Chitin biopolymer derivatives as antiviral long-lasting surface coatings, functional films and PPE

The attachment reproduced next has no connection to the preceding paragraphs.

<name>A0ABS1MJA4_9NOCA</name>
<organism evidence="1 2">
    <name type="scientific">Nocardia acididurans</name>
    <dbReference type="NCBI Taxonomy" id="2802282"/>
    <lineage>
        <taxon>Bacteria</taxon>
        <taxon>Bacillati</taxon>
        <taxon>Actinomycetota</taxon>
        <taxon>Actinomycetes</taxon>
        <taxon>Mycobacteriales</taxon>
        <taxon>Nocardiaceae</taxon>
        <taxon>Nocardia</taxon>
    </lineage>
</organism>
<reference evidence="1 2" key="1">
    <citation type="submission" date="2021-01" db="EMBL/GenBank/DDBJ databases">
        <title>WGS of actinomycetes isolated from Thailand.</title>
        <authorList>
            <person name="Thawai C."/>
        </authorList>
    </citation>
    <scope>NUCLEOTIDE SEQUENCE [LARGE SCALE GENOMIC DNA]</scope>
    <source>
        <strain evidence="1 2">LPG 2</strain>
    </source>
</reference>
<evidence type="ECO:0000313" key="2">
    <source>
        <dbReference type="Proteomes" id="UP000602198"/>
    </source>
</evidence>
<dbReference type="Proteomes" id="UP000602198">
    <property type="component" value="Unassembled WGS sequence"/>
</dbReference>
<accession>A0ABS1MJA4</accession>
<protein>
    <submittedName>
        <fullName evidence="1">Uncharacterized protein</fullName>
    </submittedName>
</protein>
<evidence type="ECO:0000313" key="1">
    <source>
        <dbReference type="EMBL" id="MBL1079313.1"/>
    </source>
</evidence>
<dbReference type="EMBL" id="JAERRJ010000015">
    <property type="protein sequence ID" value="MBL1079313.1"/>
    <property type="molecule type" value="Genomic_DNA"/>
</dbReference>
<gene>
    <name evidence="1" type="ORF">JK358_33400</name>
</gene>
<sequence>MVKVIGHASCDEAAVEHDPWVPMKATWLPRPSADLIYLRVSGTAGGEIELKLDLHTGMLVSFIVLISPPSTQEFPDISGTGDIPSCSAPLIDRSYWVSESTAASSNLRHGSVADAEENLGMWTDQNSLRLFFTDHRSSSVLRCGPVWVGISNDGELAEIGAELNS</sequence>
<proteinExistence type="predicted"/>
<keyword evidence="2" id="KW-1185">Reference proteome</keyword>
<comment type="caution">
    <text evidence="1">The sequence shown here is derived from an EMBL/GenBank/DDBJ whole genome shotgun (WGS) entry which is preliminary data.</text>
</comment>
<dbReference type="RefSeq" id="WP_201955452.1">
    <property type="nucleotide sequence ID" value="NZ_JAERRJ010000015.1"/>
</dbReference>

In the absence of effective vaccines and antivirals, there is an outstanding need for barrier and disinfectant technologies to protect high-risk individuals from SARS-CoV-2 infection and prevent community transmission. The goal of this Alliance grant is to develop a virucidal biomaterial coating that can be applied to surfaces or incorporated into personal protective equipment (PPE) to protect from respiratory viruses. Natural biopolymers like chitin and derivatives can be incorporated into many products and have well-documented antiviral and antimicrobial activity. The team, comprising Dalhousie University and University of Prince Edward Island virologists with experience in studying the antiviral properties of natural products, have engaged with TerraVerdae Bioworks (TVB) to determine the antiviral potential of their modified chitosan biopolymer technology. Specifically, this team will: (1) Elucidate the anti-viral mechanism of action of chemically-modified chitosan against coronaviruses; and (2) Develop and test formulations for delivery of the chemically-modified chitosan as a surface coating spray and assess the persistence of the antiviral properties of these sprays on different surfaces. To date, the team has been focused on building up coronavirus research capacity with the support of grants from Nova Scotia COVID‑19 Health Research Coalition and Research Nova Scotia, which put it in a strong position to directly test the antiviral properties of TVB biomaterials. This Alliance Grant-supported project will yield actionable information about the antiviral potency and half-life of chemically-modified chitosan against coronaviruses, which TVB plans to use to support the development of a persistent hand-sanitizer as well as other follow-on technologies that leverage the adhesive properties of biopolymers to confer antiviral activity into bioplastic films, coatings, adhesives and other performance bioplastics.